Monday, 26 September 2011

Washing Day

I was recently without a washing machine for a while. I'd forgotten what life was like before automatic washing machines; how one had to plan what to wear when, because you couldn't just wash something and have it ready to wear again a day or two later; how time consuming washing by hand was; how we had to hope for a fine day to get everything dry (if one had outdoor space to hang things out; otherwise they dripped in the bathroom for days.)

I started thinking about how my young Victorian woman character would do her laundry in about 1880.  She is single and lives alone in London in a rented room. She wouldn't be able to wash more than stockings and handkerchiefs there.

Heavy outer garments, made of wool, weren't washed They were brushed and hung up to air. Stains might be sponged or dabbed with a stain remover.

That left cotton and linen items - dresses, petticoats, underwear, nightgowns, sheets, pillowcases, towels. My character would not have more than two of any of these, three at the most, and not more than one in the wash in any week.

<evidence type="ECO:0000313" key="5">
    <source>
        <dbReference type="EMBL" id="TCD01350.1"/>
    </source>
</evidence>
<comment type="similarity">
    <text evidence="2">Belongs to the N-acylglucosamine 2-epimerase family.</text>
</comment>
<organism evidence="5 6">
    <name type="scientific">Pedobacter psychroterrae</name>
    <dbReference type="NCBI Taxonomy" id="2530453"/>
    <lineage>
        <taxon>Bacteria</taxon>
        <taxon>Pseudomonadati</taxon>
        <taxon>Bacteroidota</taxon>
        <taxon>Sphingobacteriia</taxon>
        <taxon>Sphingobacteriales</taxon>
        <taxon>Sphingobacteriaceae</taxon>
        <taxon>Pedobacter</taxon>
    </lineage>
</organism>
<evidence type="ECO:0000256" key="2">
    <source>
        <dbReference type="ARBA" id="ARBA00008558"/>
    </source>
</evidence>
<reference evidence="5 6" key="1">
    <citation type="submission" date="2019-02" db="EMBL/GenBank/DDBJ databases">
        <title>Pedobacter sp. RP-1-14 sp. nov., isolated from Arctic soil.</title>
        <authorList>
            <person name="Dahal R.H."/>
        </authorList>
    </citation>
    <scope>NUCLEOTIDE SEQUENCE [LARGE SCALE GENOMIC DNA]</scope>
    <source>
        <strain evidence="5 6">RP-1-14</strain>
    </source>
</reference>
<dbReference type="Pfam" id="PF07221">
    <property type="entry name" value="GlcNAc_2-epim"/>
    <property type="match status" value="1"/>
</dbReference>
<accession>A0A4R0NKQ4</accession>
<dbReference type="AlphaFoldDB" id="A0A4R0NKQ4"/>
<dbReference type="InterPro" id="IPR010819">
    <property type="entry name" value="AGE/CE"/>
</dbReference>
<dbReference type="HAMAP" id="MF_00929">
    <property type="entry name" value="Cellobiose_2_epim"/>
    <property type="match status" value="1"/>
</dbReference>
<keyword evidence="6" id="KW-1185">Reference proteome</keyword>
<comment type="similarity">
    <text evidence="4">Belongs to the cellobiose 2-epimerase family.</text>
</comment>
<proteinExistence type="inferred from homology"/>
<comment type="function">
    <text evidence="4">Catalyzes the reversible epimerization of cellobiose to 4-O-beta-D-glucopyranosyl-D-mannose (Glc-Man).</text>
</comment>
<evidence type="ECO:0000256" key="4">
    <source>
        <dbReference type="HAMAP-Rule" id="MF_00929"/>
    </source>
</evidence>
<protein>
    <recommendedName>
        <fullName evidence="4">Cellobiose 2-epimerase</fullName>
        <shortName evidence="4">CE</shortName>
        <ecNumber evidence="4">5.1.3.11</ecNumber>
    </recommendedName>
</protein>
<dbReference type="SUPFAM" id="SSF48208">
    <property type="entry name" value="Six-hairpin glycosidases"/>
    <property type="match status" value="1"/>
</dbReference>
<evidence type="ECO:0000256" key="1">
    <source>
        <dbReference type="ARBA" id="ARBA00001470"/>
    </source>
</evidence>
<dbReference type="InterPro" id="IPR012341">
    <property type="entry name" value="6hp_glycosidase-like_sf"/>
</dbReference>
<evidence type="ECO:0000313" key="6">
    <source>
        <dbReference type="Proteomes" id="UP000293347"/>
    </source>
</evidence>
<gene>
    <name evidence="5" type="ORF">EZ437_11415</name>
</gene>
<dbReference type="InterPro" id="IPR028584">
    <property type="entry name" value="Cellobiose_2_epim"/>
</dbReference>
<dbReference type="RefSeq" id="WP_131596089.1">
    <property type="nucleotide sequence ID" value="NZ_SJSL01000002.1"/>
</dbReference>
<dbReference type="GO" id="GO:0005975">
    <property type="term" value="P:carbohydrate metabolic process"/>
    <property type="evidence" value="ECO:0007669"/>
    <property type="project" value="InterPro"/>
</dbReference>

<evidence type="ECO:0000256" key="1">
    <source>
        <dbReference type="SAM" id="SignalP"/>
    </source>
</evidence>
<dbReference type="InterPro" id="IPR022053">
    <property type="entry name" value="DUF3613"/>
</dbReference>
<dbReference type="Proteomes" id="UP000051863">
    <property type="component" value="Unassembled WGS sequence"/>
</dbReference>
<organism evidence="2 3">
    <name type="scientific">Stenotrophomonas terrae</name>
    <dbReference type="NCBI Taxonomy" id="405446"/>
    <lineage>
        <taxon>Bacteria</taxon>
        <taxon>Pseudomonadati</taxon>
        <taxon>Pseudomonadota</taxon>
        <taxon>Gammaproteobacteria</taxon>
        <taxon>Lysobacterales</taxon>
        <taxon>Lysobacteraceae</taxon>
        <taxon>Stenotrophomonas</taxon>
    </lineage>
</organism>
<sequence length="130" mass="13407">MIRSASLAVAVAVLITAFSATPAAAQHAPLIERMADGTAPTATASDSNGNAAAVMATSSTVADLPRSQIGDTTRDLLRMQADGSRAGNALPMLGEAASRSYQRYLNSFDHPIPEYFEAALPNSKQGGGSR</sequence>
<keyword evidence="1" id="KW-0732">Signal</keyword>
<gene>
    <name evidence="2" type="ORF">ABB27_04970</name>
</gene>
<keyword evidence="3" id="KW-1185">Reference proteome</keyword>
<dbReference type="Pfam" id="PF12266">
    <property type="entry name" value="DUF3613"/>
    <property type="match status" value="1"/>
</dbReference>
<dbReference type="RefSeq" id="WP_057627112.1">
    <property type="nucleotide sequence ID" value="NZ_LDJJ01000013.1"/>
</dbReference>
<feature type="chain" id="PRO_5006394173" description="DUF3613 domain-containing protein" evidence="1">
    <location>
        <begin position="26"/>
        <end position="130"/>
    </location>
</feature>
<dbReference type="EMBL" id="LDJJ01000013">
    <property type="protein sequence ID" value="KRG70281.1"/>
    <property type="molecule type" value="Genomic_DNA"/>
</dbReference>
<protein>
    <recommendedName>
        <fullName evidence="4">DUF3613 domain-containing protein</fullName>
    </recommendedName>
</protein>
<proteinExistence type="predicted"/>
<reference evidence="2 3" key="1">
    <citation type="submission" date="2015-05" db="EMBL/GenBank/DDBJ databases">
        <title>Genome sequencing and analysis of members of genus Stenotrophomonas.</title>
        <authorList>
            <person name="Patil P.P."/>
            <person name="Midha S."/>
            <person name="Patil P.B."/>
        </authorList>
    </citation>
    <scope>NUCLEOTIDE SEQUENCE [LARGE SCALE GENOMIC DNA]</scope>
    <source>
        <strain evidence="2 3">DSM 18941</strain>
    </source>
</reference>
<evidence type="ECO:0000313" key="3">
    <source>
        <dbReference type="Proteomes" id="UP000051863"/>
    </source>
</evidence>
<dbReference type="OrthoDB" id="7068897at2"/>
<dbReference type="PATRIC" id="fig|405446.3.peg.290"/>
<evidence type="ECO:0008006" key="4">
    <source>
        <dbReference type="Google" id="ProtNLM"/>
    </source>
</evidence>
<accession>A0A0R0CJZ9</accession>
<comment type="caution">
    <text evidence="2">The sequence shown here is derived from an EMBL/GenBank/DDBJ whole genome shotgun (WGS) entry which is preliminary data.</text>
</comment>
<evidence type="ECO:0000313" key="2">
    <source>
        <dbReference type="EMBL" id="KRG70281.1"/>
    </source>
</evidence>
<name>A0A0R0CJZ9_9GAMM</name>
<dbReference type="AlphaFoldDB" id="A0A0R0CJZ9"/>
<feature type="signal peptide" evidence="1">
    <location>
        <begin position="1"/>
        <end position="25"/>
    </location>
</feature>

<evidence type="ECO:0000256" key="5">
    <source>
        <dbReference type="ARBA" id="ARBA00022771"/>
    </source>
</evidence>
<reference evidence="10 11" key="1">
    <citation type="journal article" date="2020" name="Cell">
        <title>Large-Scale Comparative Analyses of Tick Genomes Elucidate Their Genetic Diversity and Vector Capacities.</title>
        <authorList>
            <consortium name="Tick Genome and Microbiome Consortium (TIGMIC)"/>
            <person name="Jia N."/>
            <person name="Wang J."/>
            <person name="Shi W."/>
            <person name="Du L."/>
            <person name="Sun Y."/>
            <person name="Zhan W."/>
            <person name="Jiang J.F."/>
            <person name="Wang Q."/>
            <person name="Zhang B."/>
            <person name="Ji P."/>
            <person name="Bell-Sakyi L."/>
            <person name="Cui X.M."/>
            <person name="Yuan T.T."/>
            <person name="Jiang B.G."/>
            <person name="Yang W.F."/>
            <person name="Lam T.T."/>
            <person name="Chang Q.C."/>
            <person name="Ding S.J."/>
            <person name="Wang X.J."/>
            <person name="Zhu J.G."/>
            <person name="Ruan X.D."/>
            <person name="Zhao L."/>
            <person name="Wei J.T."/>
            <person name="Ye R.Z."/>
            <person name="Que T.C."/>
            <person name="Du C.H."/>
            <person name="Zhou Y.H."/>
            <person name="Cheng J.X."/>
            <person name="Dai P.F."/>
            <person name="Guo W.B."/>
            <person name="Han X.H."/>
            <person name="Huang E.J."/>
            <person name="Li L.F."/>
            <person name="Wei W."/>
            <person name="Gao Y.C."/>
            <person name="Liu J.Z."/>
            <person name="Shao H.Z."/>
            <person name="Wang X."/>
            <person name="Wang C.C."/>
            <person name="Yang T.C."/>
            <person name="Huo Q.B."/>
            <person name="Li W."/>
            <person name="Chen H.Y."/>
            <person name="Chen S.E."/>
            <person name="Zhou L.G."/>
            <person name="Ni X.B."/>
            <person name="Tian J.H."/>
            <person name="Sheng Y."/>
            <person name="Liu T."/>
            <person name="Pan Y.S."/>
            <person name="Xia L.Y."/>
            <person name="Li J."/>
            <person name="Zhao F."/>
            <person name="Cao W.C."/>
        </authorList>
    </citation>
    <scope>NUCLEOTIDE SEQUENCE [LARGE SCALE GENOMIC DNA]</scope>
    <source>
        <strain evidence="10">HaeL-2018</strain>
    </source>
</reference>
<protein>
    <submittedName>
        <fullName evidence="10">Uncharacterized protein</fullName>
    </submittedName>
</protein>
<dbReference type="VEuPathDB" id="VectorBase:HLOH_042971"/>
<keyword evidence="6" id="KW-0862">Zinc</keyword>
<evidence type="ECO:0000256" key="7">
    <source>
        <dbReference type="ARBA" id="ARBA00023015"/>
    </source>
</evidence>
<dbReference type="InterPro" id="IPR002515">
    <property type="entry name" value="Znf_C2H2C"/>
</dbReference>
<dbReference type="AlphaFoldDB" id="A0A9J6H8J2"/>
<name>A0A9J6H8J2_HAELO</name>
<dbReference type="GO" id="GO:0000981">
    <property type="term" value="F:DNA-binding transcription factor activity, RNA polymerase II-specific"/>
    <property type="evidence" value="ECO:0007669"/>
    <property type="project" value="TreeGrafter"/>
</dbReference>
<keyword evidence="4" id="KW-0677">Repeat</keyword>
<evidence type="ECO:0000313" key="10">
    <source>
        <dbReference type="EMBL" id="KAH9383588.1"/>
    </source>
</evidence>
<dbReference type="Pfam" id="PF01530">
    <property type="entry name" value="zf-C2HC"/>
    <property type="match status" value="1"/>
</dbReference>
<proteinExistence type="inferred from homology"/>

There might be a wash house attached to the house where she lived, or at the end of the street. There would be a copper to heat water, washtubs and a mangle. But my character has a job. I don't think she'd want the trouble of getting fuel, heating water and doing the washing herself. I think she'd have it done for her.

She would have plenty of options.  Laundress was one of the most common recorded occupations for women in the nineteenth century censuses.

Some would have worked for the commercial laundries, which operated on a large scale by about 1880.

The Beulah Laundry and Cleaning Works, in South Lambeth Road, offered its services to families, club houses, hotels, ships &c.

The Sunny Bank Laundry Company, Langley Lane, South Lambeth, guaranteed that no chemicals, soap powder or other injurious compounds were used. Linen was well rinsed and 'quite free from the usual odour.'  

Women did not only do the washing in these commercial laundries; Mrs E. J. Chapple managed the London and Provincial Steam Laundry in Battersea.